But, anyway, that's all tangential to race.  Are white Venezuelans and Mexicans being given preferential treatment over black Haitians and indigenous Guatemalans?  Or do you just think of everyone from south of the border as "not white"?

I'm not going to get into this too deeply because it is not a subject where (not experiencing it myself), I know enough to confidently give a summary of the situation with any accuracy. But in short, yes, there are distinctions between migrants from differing countries. But they are sort of irrelevant for the sorts of social problems being discussed, because the starkest division line is really "majority/not in majority". Put simply, I wouldn't expect anyone who feels strong animosity against Mexican immigrants to suddenly change their tune and go "Oh, you're a Guatemalan immigrant? Well, why didn't you say so? Sorry about that!"

You also claim that not being a Christian has "major downsides" in Texas.  Would you please go into more detail about that?  I'm scratching my head, trying to figure out what disadvantages non-Christians in Texas might have—you know, in a state where a full one-fourth of adults 'seldom' or 'never' attend any religious services, Christian or otherwise.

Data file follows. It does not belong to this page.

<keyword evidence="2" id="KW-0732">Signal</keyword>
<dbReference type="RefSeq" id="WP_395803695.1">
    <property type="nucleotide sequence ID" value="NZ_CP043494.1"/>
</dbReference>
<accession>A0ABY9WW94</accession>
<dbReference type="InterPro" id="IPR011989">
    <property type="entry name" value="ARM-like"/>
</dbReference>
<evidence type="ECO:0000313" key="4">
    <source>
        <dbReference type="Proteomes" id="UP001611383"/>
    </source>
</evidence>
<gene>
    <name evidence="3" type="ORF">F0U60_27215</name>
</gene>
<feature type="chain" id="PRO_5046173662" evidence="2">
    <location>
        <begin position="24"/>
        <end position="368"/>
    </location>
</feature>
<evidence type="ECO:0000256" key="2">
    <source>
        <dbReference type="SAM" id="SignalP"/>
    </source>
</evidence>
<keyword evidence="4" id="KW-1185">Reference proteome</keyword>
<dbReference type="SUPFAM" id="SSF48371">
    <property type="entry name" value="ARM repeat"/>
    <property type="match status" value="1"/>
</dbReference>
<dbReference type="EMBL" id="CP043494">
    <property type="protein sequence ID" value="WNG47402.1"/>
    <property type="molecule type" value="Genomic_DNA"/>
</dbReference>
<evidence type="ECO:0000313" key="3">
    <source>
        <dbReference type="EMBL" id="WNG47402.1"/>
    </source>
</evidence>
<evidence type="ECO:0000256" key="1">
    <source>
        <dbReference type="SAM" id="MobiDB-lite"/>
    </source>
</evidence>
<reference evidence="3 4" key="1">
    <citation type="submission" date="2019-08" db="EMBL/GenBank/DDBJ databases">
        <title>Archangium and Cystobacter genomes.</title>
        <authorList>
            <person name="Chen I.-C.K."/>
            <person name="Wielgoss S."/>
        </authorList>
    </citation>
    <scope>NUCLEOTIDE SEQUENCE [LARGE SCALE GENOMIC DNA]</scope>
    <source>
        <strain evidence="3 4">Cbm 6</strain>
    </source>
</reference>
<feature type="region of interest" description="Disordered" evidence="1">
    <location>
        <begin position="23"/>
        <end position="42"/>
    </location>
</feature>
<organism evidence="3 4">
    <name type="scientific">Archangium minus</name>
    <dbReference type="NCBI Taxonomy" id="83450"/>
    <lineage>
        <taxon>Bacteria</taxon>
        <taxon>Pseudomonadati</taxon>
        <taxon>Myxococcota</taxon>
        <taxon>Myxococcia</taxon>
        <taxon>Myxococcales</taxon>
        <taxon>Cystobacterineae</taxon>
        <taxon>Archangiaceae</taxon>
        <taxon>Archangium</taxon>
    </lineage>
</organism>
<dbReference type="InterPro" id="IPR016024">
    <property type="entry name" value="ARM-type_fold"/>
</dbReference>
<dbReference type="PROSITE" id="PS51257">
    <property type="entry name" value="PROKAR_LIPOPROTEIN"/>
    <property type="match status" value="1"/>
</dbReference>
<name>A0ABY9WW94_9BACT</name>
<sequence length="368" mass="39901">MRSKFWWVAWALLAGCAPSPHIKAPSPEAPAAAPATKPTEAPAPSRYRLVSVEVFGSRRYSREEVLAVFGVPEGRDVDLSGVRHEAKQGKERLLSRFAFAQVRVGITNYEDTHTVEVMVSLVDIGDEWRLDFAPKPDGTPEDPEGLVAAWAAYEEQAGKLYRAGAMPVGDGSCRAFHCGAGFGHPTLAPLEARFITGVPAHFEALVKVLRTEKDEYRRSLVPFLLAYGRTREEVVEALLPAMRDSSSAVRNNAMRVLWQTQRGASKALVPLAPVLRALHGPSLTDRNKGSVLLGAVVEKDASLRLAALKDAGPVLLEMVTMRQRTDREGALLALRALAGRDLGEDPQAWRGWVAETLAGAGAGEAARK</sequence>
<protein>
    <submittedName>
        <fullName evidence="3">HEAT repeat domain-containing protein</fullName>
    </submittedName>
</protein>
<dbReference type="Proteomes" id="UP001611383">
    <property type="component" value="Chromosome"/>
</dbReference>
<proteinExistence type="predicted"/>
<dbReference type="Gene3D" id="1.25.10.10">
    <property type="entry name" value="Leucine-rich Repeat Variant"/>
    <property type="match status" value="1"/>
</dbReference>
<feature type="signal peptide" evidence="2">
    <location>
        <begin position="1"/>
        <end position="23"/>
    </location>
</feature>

I'll shift here to speak about my personal experiences as a non-Christian in Oklahoma, which I would expect to be more or less the same as in Texas due to the cultural similarities between the two. The chief problem here, which as far as I can see is shared by Texas, is that there is a base assumption that the only acceptable source of morality is the Christian faith, and that government policy must therefore necessarily be based on what is generally assumed to be Christian doctrine. (Whether this is actually true or not. The most devout Christians I know personally are typically quite acutely aware that what God's word actually is tends to be quite open to interpretation in practice, and what gets cited politically as "Christian values" are sometimes not actually present in the text of the Bible.) 

And so the Christian way of doing things becomes the government way of doing things, when it comes to policies like:

- marriage (in Oklahoma one cannot get married without the signature of an ordained minister whose credentials are on file with the state)
- abortion (so much has been written about it elsewhere there's scarcely any point to debating the merits for and against it here, but it is included because the authors of the most recent bills on this subject have explicitly cited the Bible as the source of their beliefs for why the legislation is necessary)